We were the union they’d call

Cristina Vázquez on the lessons of organizing immigrant workers in the 1970s

In 1976, when I started working for the ILGWU, we had several thousand members, but for ten years they had hardly organized a shop. The union had not paid much attention to the situation in L.A. … but then the ILGWU decided to bring an organizing director from back east, Phil Russo.  He was an organizer himself and he had a vision. He thought there was a lot of potential here, and he said he was going to find and hire the best organizers. He started going to the universities and recruiting people who were active in political groups. He put a team together, and among them was my husband, Mario F. Vázquez, who had just graduated from UCLA law school after emigrating from Mexico at age 15. He saw this ad, “Organizers Needed at ILGWU.” At the time he was doing some volunteer work for CASA (Centro de Acción Social Autónomo), the Chicano pro-immigrant organization, writing and translating for its newspaper, Sin Fronteras [Without Borders], and doing all this political work.

Workers celebrate a union victory outside of a garment factory in Los Angeles, 1980. They stand waving and smiling while holding a sign that indicates that 149 workers voted for the union and 10 against it.

“This union was in front of the fight against employer abuses in the immigrant community”

–Cristina Vázquez

Mario started with the union in ’75, and I was hired in ’76…. At that time there were all kinds of problems organizing Latino immigrant workers. Nobody else wanted to organize them. Hardly anyone thought it was possible. The County Federation of Labor at the time was busy blaming immigrants for the decline of unions and for falling wages. No other union that I know of was organizing immigrant workers. It was only us. This union was in the front of the fight against employer abuses in the immigrant community. A lot of people saw us as the one union that organized immigrant workers, and we would get calls or referrals from workers about potential hot spots. We were the union they’d call, and we would try to go and organize. We were able to get the union to file a lawsuit against the Immigration and Naturalization Service (INS) in protest of workplace raids in the L.A. garment industry. We were leading a lot of the fights against the INS.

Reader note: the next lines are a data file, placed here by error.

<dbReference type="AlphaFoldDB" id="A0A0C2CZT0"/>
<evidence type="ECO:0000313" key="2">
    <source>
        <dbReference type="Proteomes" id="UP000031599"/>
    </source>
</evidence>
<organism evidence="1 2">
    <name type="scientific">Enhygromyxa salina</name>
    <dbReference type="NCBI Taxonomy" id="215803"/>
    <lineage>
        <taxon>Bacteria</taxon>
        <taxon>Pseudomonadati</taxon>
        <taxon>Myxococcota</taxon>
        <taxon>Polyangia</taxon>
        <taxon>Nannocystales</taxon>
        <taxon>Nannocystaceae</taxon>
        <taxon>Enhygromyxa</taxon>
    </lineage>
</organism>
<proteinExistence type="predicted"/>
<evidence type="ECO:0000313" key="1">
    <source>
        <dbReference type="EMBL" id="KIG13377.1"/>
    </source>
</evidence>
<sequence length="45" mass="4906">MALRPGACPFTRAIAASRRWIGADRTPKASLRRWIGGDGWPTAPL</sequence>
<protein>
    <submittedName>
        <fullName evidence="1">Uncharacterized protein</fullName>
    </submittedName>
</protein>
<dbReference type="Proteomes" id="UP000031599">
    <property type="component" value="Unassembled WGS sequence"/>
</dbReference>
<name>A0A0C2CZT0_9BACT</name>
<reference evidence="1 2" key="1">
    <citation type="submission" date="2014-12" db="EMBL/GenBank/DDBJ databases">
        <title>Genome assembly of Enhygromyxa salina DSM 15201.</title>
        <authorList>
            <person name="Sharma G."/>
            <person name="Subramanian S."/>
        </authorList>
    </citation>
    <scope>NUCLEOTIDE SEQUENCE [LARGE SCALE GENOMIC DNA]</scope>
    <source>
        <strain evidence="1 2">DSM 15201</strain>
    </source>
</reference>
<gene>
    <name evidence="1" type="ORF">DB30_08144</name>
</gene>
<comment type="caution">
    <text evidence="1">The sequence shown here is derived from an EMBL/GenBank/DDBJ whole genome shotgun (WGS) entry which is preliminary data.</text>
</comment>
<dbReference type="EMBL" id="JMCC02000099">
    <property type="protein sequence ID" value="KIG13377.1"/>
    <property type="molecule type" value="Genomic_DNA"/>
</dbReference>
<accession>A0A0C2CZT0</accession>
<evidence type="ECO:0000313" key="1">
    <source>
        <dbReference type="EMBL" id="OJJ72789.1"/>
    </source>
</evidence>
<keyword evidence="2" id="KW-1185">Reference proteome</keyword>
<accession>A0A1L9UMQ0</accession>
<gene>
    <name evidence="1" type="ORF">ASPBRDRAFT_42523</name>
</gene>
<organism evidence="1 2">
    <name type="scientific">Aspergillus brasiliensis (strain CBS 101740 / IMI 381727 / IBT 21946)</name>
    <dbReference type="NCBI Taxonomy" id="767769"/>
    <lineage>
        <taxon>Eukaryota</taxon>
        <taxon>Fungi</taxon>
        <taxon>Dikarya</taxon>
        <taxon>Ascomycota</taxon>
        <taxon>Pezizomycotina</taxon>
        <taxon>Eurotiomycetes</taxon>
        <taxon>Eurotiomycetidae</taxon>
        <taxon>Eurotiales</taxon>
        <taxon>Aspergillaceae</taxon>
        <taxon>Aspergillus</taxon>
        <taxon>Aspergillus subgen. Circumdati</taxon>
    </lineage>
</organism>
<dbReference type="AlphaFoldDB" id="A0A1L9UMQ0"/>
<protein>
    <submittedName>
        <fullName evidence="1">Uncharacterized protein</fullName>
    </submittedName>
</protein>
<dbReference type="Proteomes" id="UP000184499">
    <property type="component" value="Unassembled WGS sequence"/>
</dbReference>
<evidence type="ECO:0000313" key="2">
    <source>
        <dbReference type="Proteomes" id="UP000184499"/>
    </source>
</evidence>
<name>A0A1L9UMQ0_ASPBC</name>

So that was the beginning, when we were showing everybody else that you could organize immigrant workers. In one particular year, I think it was 1978, we had three strikes running at the same time. We won an election and a union contract at a furniture company in East L.A. by a vote of 100 to 0. We couldn’t get a contract so we went on strike. We had another strike in Vernon, in a place that made silk screened T­-shirts, and still another one in Culver City, at a muffler factory. That was the second contract of the three elections that we won, and in fact that muffler plant is still under contract with us right now.

We had this wonderful organizing team in those days, but one error was that we were not focused. There was no strategic plan. We were just beating the bushes to see who would come out. There were plenty of shops with low wage work, the worst conditions, and all employing immigrant workers. But we were building a union of immigrant workers more than a garment workers union. I think it was a mistake, in retrospect, that we didn’t really concentrate on the garment industry.

From Ruth Milkman and Kent Wong, eds., Voices from the Front Lines: Organizing Immigrant Workers in Los Angeles (UCLA Center for Labor Research and Education, 2000), 3-10.